Many people post unredacted medical images to Twitter and Instagram. They shouldn’t because the details included on the image often can compromise personal identity online and in rare instances, lead to a possible attack on an exposed piece of medical IT infrastructure.
The Asia Pacific Privacy Authorities (APPA) began an initiative called Privacy Awareness Week, or PAW, with the purpose of educating users about current privacy issues and promoting the importance of keeping their personal information safe. This remains the core of why it exists for more than a decade now.
If you work at a company that allows you to use your mobile device to login email, access company data, and/or connect to company Wi-Fi, you could be more of a risk than you think.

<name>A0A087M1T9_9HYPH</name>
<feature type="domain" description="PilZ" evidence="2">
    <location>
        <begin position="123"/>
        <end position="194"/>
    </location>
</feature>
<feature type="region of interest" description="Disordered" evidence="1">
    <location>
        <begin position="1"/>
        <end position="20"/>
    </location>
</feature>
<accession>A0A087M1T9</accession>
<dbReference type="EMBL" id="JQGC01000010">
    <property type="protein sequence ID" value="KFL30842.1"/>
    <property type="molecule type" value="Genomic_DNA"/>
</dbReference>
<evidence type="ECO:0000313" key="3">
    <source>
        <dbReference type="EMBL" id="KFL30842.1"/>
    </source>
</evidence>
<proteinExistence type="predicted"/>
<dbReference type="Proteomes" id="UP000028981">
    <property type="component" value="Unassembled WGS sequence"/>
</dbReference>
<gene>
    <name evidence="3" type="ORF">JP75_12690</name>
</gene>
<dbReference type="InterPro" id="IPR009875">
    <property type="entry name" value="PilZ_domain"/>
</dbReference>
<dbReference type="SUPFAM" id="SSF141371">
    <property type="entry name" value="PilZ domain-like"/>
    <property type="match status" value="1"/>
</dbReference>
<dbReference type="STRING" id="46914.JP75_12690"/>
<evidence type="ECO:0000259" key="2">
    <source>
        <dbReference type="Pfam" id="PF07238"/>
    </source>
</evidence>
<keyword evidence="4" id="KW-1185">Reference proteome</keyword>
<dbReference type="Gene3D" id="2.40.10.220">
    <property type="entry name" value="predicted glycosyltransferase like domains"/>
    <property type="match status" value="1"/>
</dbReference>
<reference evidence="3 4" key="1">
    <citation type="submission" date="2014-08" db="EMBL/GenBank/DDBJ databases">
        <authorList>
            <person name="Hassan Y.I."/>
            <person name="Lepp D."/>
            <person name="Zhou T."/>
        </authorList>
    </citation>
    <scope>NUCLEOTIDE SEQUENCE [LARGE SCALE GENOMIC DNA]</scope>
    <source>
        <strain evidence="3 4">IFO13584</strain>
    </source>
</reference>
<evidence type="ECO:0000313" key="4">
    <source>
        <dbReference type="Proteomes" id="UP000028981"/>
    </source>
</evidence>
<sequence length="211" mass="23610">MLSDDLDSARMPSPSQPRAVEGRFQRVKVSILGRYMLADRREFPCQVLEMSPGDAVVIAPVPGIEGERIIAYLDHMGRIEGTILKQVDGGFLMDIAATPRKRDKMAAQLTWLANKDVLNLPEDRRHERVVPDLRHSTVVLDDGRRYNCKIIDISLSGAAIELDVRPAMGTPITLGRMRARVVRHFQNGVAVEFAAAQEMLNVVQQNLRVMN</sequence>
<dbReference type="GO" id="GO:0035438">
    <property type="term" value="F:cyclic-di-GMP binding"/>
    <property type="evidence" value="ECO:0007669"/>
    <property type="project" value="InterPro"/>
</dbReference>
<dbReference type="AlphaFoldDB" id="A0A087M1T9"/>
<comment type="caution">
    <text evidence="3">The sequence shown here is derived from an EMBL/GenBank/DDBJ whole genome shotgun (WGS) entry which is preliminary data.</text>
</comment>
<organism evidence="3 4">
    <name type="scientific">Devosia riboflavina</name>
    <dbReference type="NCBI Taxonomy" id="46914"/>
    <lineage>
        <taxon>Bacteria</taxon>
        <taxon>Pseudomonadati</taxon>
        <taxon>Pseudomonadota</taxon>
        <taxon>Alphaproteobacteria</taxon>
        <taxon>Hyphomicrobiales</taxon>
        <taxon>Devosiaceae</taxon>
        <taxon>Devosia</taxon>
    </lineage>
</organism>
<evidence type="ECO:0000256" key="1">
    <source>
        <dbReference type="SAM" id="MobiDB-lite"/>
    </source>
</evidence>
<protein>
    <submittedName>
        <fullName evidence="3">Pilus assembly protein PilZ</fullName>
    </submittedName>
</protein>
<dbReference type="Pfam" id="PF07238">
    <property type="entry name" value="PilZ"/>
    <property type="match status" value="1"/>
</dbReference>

In late March, Congress approved a bill lifting restrictions imposed on ISPs last year concerning what they could do with information such as customer browsing habits, app usage history, location data, and Social Security numbers. Given that the repealed restrictions hadn’t yet come into effect, the immediate impact of the new bill is somewhat unclear. But given what typically happens with massive stores of aggregated, location-specific customer data, the prognosis is not good.